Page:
The Innkeepers (2011)
Directed by: Ti West
Starring: Sara Paxton, Pat Healy, Kelly McGillis, George Riddle, Alison Bartlett, Jake Ryan, Lena Dunham, Brenda Cooney
(out of 4)
PKE readings right off the top of the scale! Buried the needle!
I’m reluctant to say anything bad about Ti West’s films for fear of being branded as that guy who “doesn’t get it” or who “only likes Saw and Hostel movies.” Trust me, dear readers, I’m not that guy. In fact, I believe I do “get” films like The Innkeepers and West’s previous entry The House of the Devil. It’s just that there really isn’t much to get. West certainly likes to take his time with his films – lots of time. He loves spending it with his characters, no matter what, even if all they are doing is walking around listening to a walkman or taking out the trash, or just, you know – hanging out. The problem with a movie like The Innkeepers is that there is a difference between getting to know characters and just “spending time” with them. There’s also a fine line between slow-burn and complete boredom, and West is fond of dancing on that line.
It’s the end-of-days for the Yankee Pedlar Inn, a hotel with a lot of history but now one that is ready to shut its doors for good. Claire (Sara Paxton) and Luke (Pat Healy) are two young employees working the hotel’s final weekend, which finds precious few guests, save a mother and son, a former actress named Lee (Kelly McGillis), and an enigmatic old man (George Riddle) who requests a specific room on the top floor. The rest of the time, Claire and Luke talk about his ghost-centered website and the old story about Madeline O’Malley, a woman who killed herself at the hotel and was supposedly hidden in the basement by the owners. Fascinated by the inn’s ghostly past, the pair make attempts to record any signs of paranormal activity and discovering if Madeline really does haunt the hotel, before the place closes permanently.
Try “Real Hauntings” – the best adult content on the net right now…. wait a sec – “Tubgirl Soup?!!!” Eww…
The Innkeepers spends much of its running time with Claire, showing her putting up with an annoying barista next door, shooting the breeze with Luke, and bringing towels up to Lee, who dresses Claire down a bit for having no direction in her life. Then Claire decides to do some recordings of electronic voice phenomena and comes face to face with a piano that briefly plays itself. After Lee (who is also a psychic) helps Clair make contact with the hotel spirits, she receives a dire warning not to go into the basement. Later, after a few beers, Luke and Claire decide to investigate the basement anyway, where Madeline makes another appearance. Luke freaks out and runs off, leaving Claire and Lee to face the ghosts of the Yankee Pedlar Inn on their own.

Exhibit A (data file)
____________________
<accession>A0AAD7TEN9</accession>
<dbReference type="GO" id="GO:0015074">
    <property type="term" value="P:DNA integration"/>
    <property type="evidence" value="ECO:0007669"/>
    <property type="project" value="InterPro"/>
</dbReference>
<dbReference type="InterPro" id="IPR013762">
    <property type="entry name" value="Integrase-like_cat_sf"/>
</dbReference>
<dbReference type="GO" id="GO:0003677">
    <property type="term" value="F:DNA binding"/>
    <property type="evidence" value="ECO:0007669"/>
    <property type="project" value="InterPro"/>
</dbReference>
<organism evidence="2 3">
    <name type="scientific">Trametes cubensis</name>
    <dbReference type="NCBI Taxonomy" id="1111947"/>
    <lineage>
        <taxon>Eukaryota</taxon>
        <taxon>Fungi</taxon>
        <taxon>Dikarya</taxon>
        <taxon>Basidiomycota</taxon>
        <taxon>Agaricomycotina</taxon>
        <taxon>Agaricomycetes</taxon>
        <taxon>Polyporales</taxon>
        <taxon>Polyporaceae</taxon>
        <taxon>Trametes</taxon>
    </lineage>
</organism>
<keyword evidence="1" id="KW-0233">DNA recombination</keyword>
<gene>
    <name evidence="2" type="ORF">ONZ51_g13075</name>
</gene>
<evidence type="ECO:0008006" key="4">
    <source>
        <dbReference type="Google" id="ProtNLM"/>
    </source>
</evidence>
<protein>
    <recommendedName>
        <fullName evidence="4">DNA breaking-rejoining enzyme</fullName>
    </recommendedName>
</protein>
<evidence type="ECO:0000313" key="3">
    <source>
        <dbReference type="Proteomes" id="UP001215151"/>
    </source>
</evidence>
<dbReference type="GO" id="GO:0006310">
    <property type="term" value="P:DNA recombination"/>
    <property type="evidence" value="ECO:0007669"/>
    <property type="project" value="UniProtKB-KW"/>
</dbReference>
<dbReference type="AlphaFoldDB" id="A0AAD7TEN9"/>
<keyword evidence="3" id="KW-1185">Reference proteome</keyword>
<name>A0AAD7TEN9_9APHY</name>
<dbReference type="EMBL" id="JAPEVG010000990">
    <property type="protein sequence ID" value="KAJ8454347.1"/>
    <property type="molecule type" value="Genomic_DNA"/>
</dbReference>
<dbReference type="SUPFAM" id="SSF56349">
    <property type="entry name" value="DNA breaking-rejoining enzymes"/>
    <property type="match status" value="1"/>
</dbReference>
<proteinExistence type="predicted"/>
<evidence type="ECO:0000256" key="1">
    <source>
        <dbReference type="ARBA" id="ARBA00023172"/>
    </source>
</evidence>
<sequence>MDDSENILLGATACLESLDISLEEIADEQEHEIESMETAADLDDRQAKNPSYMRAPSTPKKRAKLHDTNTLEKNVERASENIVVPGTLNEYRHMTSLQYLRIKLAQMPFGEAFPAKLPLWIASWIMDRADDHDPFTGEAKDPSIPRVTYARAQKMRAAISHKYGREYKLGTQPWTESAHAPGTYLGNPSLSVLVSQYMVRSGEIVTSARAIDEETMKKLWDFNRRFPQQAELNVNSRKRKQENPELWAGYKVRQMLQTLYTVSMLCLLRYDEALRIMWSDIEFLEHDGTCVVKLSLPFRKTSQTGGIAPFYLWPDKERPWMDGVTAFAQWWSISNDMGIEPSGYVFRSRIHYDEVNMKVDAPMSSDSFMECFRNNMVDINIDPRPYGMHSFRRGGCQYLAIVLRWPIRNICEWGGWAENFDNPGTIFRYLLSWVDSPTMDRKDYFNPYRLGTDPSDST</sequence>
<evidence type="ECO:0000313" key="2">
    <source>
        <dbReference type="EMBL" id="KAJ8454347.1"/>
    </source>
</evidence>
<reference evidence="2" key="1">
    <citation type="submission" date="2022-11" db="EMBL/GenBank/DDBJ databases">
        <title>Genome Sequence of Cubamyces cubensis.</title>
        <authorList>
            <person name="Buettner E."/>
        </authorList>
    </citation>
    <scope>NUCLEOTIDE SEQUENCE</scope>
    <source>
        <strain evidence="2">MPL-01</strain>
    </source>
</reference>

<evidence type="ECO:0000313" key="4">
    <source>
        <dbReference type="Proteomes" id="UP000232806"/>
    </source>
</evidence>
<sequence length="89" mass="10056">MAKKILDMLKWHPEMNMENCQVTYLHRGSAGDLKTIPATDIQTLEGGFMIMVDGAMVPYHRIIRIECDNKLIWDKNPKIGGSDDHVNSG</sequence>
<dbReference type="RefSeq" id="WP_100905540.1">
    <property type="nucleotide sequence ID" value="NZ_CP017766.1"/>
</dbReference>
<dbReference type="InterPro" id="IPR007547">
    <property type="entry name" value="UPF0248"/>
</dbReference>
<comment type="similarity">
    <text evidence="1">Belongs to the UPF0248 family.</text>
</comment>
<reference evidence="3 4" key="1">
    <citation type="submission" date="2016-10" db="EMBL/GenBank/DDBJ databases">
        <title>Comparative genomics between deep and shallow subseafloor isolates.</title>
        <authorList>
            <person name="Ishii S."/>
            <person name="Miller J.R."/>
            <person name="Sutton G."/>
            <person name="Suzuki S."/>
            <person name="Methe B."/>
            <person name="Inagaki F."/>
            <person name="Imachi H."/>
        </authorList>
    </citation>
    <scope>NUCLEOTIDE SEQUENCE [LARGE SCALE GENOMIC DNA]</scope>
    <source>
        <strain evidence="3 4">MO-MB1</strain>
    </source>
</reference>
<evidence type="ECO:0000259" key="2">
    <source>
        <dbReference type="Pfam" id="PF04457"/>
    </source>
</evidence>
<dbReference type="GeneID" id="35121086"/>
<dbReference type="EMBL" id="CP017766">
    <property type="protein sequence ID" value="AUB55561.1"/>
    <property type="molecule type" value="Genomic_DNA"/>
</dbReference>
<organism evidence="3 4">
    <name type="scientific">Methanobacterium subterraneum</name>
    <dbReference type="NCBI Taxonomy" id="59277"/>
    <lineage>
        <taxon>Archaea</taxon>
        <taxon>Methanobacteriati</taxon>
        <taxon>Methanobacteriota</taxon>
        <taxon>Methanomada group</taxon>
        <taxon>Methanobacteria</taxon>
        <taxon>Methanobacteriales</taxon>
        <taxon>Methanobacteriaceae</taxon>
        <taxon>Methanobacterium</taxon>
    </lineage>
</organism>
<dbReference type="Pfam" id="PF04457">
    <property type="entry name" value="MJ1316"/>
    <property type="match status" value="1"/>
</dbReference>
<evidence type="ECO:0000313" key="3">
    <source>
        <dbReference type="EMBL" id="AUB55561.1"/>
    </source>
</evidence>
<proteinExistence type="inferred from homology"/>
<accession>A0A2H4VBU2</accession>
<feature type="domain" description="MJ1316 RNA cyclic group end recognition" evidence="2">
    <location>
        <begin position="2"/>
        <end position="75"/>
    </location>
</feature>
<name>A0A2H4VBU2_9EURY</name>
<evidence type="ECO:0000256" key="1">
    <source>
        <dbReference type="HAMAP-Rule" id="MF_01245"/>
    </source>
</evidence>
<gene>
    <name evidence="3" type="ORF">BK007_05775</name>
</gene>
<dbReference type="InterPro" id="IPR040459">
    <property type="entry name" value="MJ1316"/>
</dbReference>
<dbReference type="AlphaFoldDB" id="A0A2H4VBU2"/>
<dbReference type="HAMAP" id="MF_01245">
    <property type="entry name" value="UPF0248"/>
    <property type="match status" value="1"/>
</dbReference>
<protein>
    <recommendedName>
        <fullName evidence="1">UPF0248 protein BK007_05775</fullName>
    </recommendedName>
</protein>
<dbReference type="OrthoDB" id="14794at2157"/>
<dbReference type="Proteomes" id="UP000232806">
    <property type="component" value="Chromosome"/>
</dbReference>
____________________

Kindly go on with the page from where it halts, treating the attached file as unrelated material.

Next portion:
The ghost of Kelly McGillis makes an appearance.
The strengths of The Innkeepers lie in the abilities of the actors more than the layout of the inn itself. Paxton and Healy both have a naturalistic quality to their acting, which I liked. McGillis’ character is interesting, also – somebody who has been beaten down by the world and has therefore decided to try to reach the next world. In fact, there’s this idea that Claire and Luke are like ghosts themselves, stuck in an empty hotel in dead-end jobs. I like how the film introduces the idea that it’s not the ghost of Madeline that she’s chasing, but something closer to what we saw in films like Don’t Look Now. I also spotted a few references to Ghostbusters and definitely The Shining.
Michael Myers checks in at the Yankee Pedlar
The problem is that The Innkeepers is way too subtle. It tries to go for a realistic approach to hauntings, which results in questions like “Did I really see that or is it in my head?” It seems obvious that the hotel is haunted, but I got the feeling the movie would rather spend more time listening to the characters chit-chat about spirits than actually encountering them. The film invites comparisons to slow-burns like The Shining, Don’t Look Now, The Changeling, and Session 9, but things actually happen in those movies, while in The Innkeepers, things barely happen at all until the very end. In addition, the conclusion of the film hinges on a character doing something stupid; I would rather see characters trapped by events out of their control other than the unreasonable action that the plot requires them to perform. A perfect example of the film’s over-indulgence in subtlety is the final shot, which shows something so faint that I dare anyone to try to see it the first time. While I found House of the Devil to be drawn out in similar fashion, I think I prefer that film to The Innkeepers, which wants to be an old-fashioned spook story but doesn’t have enough interesting things in it to make it worthwhile. The bitch of it is that when the film ends, we don’t know anything more about the spirits of the Yankee Pedlar Inn than when we started. Like the spirit-themed web site featured in the movie, I think The Innkeepers would be more fun if it was edited down into an episode of Ghost Hunters.
- Bill Gordon
Can you see the ghost?